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Worried about how anxious you feel? Learn how to tell the difference between ‘normal’ anxiety and an anxiety disorder. Find out about potential causes of anxiety disorders and what to do if you feel that anxiety is affecting your life.

This can help if:

  • you often feel scared, worried, ‘on edge’ or nervous
  • you often worry that something bad will happen
  • you have difficulty concentrating because of fear or worry
  • you avoid doing things because of anxiety.
Girl on outdoor train platform

What is anxiety?

Anxiety is the body’s physical response to fear. The symptoms might include:

  • racing heart
  • rapid breathing
  • sweaty palms
  • butterflies in your stomach
  • ‘burst’ of energy.

Everyone feels anxious at times, and a certain level of anxiety is both normal and even helpful in some situations. Anxiety is our body’s way of keeping us safe. For instance, imagine you’re walking home, and you’re dragging your feet because you’re tired. Out of the corner of your eye, you think you see a snake. Suddenly, you forget how tired you are and have a burst of energy that helps you to get away.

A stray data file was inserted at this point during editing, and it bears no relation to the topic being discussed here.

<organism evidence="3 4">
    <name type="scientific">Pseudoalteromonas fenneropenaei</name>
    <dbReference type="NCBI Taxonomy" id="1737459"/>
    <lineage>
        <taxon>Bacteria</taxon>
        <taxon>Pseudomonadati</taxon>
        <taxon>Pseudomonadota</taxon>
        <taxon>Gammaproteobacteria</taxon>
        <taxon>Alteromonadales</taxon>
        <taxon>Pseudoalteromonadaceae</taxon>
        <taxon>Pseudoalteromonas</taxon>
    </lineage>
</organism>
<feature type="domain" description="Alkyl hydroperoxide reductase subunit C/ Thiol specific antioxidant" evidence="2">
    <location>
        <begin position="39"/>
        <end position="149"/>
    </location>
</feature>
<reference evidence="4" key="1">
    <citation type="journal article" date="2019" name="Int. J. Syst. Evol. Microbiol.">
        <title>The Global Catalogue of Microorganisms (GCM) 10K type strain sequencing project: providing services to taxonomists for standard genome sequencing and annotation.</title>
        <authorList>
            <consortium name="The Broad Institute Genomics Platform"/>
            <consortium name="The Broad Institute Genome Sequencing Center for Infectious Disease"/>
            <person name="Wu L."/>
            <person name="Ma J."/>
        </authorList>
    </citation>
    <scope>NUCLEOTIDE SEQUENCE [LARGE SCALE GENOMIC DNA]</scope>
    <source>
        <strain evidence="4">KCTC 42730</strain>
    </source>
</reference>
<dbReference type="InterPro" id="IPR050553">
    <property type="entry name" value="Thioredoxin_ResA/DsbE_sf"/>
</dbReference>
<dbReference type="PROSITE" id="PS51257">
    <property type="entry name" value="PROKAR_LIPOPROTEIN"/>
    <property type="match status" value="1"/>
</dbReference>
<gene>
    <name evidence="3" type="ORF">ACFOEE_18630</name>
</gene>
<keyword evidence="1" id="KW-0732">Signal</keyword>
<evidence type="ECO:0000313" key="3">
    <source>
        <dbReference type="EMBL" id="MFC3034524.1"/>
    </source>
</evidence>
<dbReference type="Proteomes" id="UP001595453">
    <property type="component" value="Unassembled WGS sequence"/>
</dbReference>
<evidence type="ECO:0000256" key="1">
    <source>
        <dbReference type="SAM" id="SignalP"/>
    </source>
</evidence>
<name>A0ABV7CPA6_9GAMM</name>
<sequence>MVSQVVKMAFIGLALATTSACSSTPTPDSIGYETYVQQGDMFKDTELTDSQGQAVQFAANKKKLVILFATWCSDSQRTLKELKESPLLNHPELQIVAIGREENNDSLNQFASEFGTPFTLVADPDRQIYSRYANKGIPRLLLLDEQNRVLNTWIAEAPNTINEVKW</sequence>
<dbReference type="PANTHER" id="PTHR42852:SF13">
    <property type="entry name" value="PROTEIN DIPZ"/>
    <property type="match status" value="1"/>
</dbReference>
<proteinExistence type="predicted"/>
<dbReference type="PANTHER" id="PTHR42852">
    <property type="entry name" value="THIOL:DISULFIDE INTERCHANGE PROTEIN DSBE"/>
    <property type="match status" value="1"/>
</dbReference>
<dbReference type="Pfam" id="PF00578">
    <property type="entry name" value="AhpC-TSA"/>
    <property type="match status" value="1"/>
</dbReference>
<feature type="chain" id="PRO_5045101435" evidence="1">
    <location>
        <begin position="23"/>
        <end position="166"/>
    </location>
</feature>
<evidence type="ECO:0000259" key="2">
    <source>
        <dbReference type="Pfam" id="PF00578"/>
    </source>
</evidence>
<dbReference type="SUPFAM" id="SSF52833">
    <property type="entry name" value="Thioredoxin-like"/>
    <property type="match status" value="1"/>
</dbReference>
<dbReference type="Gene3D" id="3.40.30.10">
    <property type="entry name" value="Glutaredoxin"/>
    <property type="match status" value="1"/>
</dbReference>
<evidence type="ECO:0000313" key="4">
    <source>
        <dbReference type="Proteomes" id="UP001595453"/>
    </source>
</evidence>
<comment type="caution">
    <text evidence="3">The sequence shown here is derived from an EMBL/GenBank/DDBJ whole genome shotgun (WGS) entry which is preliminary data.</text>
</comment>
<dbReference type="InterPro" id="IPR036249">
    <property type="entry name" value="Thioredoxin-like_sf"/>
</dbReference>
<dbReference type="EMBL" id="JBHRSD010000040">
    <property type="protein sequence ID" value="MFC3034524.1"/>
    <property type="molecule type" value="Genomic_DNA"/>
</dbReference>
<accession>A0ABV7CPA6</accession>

Anxiety can also motivate us. If we feel a bit anxious about an assignment that’s due, it can help us to get it done on time. However, feeling too much anxiety about something usually gets in the way and can be unhealthy.

What is an anxiety disorder?

An anxiety disorder occurs when anxiety starts to severely impact on a person’s life. Rather than feeling anxious in response to actual danger, someone with an anxiety disorder will experience the same symptoms in situations they perceive as dangerous (e.g. meeting new people or taking public transportation).

The various types of anxiety disorders include:

  • Generalised anxiety disorder: excessive worry about anything and everything, including worrying about worrying.
  • Social anxiety disorder: anxiety in social situations, often rooted in the fear of doing something wrong and being judged by others.
  • Panic disorder: repeated panic attacks and worry about future panic attacks.
  • Agoraphobia: anxiety about having a panic attack in certain situations and not being able to escape or to get help.
  • Specific phobias: intense fear of objects or situations (e.g. dogs).

What causes anxiety disorders?

Anxiety disorders aren’t caused by a single factor, but rather by a combination of things. A family history of anxiety, a person’s physical health, personality traits and stressful life experiences can all be contributing factors. Anxiety disorders are likely to develop over time and are usually sustained by unhelpful thinking patterns.

What can I do now?